Lancaster – Students from the Ohio University Lancaster Campus Bachelor's of Science in Applied Management program believe a presentation they made to Fairfield County Job and Family Services earlier this month can help the organization make better decisions moving forward.
Todd McCullough, Ashley Van Bibber, Erica Callihan and Chris Johnson are all seniors this year.The four, led by Management Professor Brian Hoyt, presented a new approach to goal setting to the Workforce Development team at Fairfield County Job and Family Services on December 7. This was the final project for the student's special topics course this semester.
"We put together a ton of information for them that we got great feedback on it. I think it will really help them in the future," said Callihan.
Workforce Development provides employment services to the community and held its goal setting retreat at the Lancaster Campus this year. The annual event helps the division's leaders determine what issues to address the next year. They use the retreat to figure out what will help the department grow.
"Even though they do this every year, we suggested completely changing the way they do it," said McCullough. "We tried to give them more information and help them quantify some of their decisions rather than just select what they feel is most important.This can help them try to make sure they are doing things that may benefit the organization rather than what they thought might help."
"One of tools we gave them was a prioritizing matrix. It took ideas and it gave them the opportunity to prioritize what was most important and what would benefit the organization as a whole with the limited resources that they have," said Johnson. "So, by filling out this matrix, they were able to see which ideas were most important and then they went from there to turn the ideas into projects for the next year."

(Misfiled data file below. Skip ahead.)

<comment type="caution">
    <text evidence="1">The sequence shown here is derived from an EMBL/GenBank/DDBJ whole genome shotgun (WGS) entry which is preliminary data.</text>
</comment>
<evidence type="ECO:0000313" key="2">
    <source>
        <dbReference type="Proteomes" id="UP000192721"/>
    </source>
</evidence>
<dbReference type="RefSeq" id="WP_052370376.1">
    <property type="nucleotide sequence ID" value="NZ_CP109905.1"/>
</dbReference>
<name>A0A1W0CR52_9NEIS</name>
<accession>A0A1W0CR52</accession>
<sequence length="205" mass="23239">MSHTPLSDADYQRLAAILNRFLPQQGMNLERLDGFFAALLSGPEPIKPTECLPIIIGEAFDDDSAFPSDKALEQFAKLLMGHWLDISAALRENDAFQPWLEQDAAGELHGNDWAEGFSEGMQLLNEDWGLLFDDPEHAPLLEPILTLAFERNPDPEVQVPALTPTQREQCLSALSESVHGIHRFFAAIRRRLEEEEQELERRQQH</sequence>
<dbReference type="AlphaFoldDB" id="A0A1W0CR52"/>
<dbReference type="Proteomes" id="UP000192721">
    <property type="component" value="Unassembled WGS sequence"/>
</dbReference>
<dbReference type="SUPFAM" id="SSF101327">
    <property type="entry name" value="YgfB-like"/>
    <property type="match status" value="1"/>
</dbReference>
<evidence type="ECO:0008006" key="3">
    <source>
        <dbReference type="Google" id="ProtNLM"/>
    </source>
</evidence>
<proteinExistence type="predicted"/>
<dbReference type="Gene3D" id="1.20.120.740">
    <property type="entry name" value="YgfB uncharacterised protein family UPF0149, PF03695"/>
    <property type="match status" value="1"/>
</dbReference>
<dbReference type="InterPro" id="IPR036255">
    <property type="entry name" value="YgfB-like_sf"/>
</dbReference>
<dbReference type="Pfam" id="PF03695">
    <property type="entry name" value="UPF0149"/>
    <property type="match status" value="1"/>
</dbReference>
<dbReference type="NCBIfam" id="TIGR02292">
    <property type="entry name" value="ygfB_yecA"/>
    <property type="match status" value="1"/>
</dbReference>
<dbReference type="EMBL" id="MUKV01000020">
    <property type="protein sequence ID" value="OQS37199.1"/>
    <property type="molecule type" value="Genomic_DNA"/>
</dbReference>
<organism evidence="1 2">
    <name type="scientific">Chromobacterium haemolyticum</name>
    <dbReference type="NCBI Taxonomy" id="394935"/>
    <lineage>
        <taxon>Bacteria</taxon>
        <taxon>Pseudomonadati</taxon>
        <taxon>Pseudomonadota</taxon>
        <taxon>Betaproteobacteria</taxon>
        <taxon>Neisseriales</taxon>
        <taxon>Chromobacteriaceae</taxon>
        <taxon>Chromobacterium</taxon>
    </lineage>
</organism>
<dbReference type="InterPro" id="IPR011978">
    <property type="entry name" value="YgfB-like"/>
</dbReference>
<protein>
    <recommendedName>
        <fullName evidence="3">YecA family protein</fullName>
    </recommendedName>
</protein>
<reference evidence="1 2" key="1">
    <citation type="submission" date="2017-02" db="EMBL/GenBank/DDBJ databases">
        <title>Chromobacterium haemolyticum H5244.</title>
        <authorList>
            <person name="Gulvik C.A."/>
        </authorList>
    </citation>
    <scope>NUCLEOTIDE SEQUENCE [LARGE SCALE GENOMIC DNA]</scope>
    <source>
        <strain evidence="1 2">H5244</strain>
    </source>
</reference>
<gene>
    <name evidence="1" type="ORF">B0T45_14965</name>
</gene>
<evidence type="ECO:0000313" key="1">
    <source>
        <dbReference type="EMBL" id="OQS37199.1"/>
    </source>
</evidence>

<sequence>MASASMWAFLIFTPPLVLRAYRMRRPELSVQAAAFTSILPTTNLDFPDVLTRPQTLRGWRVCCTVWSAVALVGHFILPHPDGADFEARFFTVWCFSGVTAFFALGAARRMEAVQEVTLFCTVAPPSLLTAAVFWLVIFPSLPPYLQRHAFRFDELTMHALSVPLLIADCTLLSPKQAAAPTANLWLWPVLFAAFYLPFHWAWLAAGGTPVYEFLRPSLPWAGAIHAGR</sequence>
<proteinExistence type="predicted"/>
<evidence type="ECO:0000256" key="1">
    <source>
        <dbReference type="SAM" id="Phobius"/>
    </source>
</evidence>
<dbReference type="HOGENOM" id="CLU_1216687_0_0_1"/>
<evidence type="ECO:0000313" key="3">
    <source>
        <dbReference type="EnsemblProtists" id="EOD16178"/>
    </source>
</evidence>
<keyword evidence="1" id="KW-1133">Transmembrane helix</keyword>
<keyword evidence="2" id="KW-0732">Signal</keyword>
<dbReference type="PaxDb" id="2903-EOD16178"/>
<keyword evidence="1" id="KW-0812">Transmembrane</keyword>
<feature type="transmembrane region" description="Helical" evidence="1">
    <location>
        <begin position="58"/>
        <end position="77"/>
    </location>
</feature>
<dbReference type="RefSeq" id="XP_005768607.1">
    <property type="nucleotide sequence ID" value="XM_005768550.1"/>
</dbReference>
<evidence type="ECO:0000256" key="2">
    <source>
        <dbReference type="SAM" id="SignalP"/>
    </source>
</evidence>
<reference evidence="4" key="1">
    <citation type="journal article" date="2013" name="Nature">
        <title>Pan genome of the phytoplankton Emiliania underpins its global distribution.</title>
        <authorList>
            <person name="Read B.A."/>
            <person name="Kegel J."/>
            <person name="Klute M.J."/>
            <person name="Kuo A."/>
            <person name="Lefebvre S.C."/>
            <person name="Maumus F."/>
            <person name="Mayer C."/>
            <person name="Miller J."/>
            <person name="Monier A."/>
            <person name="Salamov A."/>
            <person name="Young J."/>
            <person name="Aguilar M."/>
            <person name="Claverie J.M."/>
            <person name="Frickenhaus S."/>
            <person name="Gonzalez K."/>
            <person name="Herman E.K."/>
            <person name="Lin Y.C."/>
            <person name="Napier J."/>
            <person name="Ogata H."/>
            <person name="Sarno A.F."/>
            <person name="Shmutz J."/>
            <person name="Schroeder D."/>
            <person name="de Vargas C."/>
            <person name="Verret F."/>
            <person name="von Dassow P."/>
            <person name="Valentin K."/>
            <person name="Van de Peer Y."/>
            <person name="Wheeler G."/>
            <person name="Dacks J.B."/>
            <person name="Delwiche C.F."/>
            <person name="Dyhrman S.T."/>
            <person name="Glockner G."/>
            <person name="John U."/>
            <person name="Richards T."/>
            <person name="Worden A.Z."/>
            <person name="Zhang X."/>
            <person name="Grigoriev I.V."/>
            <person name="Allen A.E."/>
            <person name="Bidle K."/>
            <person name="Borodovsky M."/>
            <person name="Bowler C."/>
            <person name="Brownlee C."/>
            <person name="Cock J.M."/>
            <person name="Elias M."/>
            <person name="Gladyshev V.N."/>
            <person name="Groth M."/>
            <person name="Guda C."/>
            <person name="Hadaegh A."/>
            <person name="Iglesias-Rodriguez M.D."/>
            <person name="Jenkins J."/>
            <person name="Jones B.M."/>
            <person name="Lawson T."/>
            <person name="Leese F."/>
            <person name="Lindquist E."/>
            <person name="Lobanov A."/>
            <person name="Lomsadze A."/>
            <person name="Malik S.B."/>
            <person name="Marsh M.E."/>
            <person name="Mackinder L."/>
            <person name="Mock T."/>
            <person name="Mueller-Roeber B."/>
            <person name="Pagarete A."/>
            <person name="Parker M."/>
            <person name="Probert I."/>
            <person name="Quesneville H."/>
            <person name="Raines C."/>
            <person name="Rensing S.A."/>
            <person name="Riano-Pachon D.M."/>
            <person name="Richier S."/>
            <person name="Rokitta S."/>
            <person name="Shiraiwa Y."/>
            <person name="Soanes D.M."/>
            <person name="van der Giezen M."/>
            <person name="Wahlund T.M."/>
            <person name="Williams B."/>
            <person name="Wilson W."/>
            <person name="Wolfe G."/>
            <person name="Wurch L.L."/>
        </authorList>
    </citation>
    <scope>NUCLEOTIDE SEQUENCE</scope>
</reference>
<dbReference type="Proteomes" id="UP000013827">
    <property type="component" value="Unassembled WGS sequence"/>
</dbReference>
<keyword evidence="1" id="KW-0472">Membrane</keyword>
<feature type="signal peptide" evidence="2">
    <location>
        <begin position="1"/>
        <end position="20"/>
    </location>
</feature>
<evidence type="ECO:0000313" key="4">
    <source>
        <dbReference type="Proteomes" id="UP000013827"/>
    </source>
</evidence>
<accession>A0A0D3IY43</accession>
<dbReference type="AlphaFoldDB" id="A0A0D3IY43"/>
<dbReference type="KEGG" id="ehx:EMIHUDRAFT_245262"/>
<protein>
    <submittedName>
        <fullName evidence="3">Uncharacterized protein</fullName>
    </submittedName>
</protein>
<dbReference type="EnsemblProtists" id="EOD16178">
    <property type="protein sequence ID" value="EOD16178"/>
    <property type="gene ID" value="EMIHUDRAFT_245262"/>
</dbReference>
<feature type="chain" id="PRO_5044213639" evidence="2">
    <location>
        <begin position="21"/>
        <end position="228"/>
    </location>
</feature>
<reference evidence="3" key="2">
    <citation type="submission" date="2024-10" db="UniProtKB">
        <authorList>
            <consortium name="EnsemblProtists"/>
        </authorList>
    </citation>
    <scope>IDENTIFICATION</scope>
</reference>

When the four presented the prioritizing matrix, the students weren't sure how it would be received. The students, who worked on the project and presentation for the entire semester, didn't know if those at JFS would think this approach was a good one.
"It's hard because people are resistant to the idea of change in general and then when you say we're going to quantify what you do every day, people approach it with a natural skepticism," said McCullough. "But, when we got in there and explained it to them, we could see that they were genuinely interested in making a change and improving what they were doing. That was very encouraging."
"It was really nice to see this and give them this tool and walk them through it," said Johnson. "In the end, they seemed to be very receptive to put numbers on these ideas."
"This was something that for us was outside the box. I thought they did a fantastic job," said Workforce Development Director Mike Miller. "We're now looking at everything we do differently. We're hoping to use the formula that was presented."
All four members of the group believe the opportunity to do work like this for JFS and other local organizations as part of the Applied Management program is something that will set them apart when they apply for jobs after graduation.
"The networking aspect in working with local businesses builds a stronger foundation for you for the future," said Van Bibber.
"I feel like when we go out in the real world, we will be one step ahead," said Callihan.